Many women can relate to the love hate relationship when it comes to high heeled shoes. In the name of fashion we've all crammed our feet into tight fitting; stiff shoes at one point, or subjected them to the unnatural angles of stiletto high heels. Walking from meeting to meeting and standing in them all day, do your shoes leave you wincing in pain? Mister Minit's resident podiatrist, and owner of City Feet Clinic, Kate McArthur-Jones shares the most common foot problems which can all be easily avoided and simply treated.
'While the high-fashion shoe options are often beautiful and on-trend, wearing them every day may lead to serious health consequences. We tend to find shoes that work with outfits, make our feet look smaller and often ignore the functional role of a shoe," Kate says.
'Women need to educate themselves on the hazards of wearing heels so they can protect themselves from developing a painful, acute condition or a chronic physical illness that only lengthy, professional medical treatment can reverse."
Most of the women that Kate sees at her practice have experienced the dull throb of aching feet. Although an increase in standing or walking may be the cause, the culprit is often ill-fitting shoes. Below Kate expands on some of the most common issues she sees:
Aching on the balls of your feet
Wearing high-heels raise your heel and cause your center of gravity to be pushed forward, shifting your body weight onto the balls of your feet. In fact, 75% of your body's weight is applied to the balls of your feet when wearing heels. Inserting cushioning, such as a Miss Minit Velvet Soft Cushion ($9.95), will help ease the pain and give your shoe a bit of extra padding for those occasions where high heels are a must!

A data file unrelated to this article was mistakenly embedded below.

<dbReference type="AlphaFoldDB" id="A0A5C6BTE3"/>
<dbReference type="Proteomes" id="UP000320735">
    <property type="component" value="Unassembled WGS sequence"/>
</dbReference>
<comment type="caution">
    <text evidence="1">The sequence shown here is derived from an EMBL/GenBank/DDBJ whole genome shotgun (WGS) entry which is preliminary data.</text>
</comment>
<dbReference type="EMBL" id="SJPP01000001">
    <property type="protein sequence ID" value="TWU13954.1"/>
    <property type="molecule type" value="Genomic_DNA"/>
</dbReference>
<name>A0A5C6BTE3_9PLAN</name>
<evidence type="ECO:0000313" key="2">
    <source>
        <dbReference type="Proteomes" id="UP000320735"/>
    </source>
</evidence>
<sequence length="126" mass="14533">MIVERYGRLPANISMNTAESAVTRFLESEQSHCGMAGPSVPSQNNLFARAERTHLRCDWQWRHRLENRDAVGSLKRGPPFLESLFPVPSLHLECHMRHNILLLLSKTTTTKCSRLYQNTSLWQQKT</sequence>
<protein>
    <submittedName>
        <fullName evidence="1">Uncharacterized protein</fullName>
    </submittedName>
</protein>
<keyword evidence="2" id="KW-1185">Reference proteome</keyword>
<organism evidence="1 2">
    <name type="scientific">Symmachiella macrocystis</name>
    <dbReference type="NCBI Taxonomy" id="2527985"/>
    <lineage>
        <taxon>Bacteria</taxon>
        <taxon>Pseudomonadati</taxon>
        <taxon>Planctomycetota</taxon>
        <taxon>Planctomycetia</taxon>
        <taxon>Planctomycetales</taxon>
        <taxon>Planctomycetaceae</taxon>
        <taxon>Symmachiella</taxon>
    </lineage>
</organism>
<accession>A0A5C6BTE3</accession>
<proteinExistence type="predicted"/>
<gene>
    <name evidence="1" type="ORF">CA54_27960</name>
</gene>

Lower back pain
After spending a day walking around in heels most people feel a bit of pain in their lower back, this is caused by the way the high-heels place the foot. High-heels put feet into an unnatural position, affecting both the foot and your posture. Taking shorter strides will reduce the load on the hip flexors and reduce any lower back pain.
Tight around the toes
It's quite self-evident cramming your toes into a narrow toe box, or ignoring the pain can also cause damage to nerves, toes and toe nails, it can even cause bunions. The problem of too-tight-shoes actually has a very simple solution; Mister Minit can stretch leather shoes by up to half a size.
Another issue of having a reduced internal space at the front of your shoes is that you can cause swollen joints or pesky nodules to develop on your toes. These nodules are the result of pressure points caused by ill-fitting shoes. A number of solutions exist including Miss Minit gel heel grips ($6.95) to help keep the shoe secure to the foot. Layering comfort items such as Miss Minit Foam Latex Cushions ($9.95) and Miss Minit Velvet Cushions ($9.95) will assist pushing the toes forward and keep them from holding onto your shoes.